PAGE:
HARRISBURG – As hunters prepare for waterfowl and migratory game bird seasons, the Pennsylvania Game Commission urges hunters to review information posted on its Web site about avian influenza and wild birds. The information can be accessed by selecting “Avian Influenza” in the “Quick Clicks” box in the upper right corner of the agency’s homepage.
“We have compiled a list of important facts, answers to common questions and links to more detailed information on our website,” said Dr. Walt Cottrell, Game Commission wildlife veterinarian. “Migratory birds – typically waterfowl and shorebirds – are considered the natural reservoir for Avian Influenza viruses. But, these are the low-pathogenic strains of the disease, a far cry from the virus that is causing so much trouble in domestic poultry elsewhere in the world.”
Cottrell noted that avian influenza viruses are classified as having low pathogenicity or high pathogenicity based on the severity of the illness they cause in poultry, and most are not considered a public health threat. Indeed, the impact of highly pathogenic H5N1 on migratory bird populations and the role that wild birds play in the spread of H5N1 is unclear.
“Scientists are uncertain if wild birds were the source of the HP5N1 virus, or if they acquired it from poultry,” Cottrell said. “The worry is that, once infected, wild birds could transport the virus to a new location, but these relatively few infected wild birds are rarely able to travel far.”
The highly pathogenic H5N1 (HPH5N1) strain of avian influenza has not been detected in North America, in spite of testing more than 100,000 samples. However, HPH5N1 has caused the largest and most severe outbreaks in poultry on record in Asia, Africa and Europe. At present, the highly pathogenic H5N1 strain of the bird flu virus does not easily infect people and only very rarely spreads from person to person. In cases where the HPH5N1 strain has infected humans, it is a serious disease; while only about 240 people are known to have contracted the disease, about half of them have died. Most human cases of HPAIH5N1 have been as a result of very close contact with infected birds or consumption of raw or undercooked poultry. Even as serious as it is, it has not attained the capability to cause a human pandemic.
Since its discovery in China 12 years ago, the highly pathogenic H5N1 strain has spread to Asia, Europe and Africa, where it has primarily affected domestic poultry. Legal and illegal movement of infected birds, poultry products, contaminated materials, equipment and vehicles, as well as wild bird migration, are some of the ways that HPH5N1 can be spread.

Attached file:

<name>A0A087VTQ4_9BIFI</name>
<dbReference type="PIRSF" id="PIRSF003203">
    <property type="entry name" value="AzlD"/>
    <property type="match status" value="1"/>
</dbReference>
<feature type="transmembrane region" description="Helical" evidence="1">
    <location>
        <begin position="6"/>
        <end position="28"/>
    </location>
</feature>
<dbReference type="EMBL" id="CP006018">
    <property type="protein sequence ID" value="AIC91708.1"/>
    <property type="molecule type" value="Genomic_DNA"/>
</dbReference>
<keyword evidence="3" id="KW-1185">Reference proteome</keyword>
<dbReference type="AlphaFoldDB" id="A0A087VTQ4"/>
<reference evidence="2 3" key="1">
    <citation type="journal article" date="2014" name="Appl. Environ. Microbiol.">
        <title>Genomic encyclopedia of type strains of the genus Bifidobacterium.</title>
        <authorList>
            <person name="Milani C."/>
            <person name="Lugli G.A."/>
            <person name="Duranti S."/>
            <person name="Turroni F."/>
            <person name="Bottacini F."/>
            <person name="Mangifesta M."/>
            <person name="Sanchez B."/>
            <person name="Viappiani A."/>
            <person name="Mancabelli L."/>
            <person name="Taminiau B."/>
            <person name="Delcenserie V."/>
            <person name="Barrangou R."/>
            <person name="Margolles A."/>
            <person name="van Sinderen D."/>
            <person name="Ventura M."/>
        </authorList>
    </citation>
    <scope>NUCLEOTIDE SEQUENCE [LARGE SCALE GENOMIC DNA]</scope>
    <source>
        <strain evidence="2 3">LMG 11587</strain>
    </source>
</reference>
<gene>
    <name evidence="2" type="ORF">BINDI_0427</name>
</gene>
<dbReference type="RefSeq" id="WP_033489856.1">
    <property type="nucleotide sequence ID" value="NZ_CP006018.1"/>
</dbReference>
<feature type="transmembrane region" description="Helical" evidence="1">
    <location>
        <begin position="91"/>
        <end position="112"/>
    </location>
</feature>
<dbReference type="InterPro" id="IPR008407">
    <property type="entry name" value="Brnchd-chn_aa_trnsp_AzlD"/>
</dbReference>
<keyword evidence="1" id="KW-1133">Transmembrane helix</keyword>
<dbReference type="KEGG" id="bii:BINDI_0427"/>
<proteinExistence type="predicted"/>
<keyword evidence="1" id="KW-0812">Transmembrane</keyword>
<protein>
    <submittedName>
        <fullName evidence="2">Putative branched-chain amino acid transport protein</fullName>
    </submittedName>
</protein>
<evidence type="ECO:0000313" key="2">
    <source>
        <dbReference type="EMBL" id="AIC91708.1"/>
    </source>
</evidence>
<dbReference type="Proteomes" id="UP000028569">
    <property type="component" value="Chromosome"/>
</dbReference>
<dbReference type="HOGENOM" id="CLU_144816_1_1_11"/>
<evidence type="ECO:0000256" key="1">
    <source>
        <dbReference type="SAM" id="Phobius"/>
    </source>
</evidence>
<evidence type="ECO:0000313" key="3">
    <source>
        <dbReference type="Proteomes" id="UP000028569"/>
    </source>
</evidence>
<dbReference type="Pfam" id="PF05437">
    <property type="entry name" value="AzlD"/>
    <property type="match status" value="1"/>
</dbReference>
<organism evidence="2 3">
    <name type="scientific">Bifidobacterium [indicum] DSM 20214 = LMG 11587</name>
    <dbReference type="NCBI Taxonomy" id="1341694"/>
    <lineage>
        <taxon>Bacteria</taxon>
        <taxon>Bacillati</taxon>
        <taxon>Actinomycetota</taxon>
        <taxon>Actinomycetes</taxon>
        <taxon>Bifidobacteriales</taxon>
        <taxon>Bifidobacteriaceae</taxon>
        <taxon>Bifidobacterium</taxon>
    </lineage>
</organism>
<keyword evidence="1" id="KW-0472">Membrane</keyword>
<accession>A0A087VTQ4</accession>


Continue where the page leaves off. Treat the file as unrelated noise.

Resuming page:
Cottrell noted that if the highly pathogenic H5N1 is detected in wild birds in the United States, it does not necessarily pose a threat to the general public. Even though the highly pathogenic H5N1 strain of avian influenza has been detected in a number of wild bird species, the actual number of wild birds infected with H5N1 has been relatively very low. There currently is no scientific basis for controlling highly pathogenic H5N1 by management of wild birds beyond physically segregating poultry from exposure to wild birds.
“For prevention’s sake, hunters should follow routine precautions when handling game birds,” Cottrell said. “Do not kill, handle or eat sick game. Wear rubber or disposable latex gloves while handling and cleaning game, wash hands and thoroughly clean knives, equipment and surfaces that come in contact with game. Do not eat, drink or smoke while handling animals. All game and poultry products should be thoroughly cooked to an internal temperature of 165 degrees Fahrenheit.”
Cottrell pointed out that a certain level of mortality in wild birds is normal, and that wild bird mortality can occur as a result of trauma, ingestion of pesticides, infections and accidents of nature, most of which pose no threat to the health of domestic animals or people. However, incidents of five or more ill or dead birds (not including pigeons) in the same geographic area over a one- or two-day period may indicate significant mortality and should be reported during regular business hours to the Game Commission Region Office that serves the area.
“Bag and refrigerate – but do not freeze – the birds in a cooler with ice until arrangements for pickup or disposal can be made,” Cottrell said. “Even in cases involving five or more birds, the cause of death can often be determined without laboratory testing. Game Commission staff may make arrangements to acquire dead birds or recommend disposing of them in a plastic bag in household trash that ends up at a regulated landfill.”
The Game Commission’s wild bird mortality investigations are part of a larger operation in cooperation with USDA Wildlife Services. In addition to following up on citizen reports of dead birds, Game Commission biologists are sampling mallards and other dabbling ducks statewide, as well as scaup (a species of diving duck) taken by hunters on Lake Erie, to test for avian influenza. Environmental samples also will be taken from areas where waterfowl congregate and tested for avian influenza.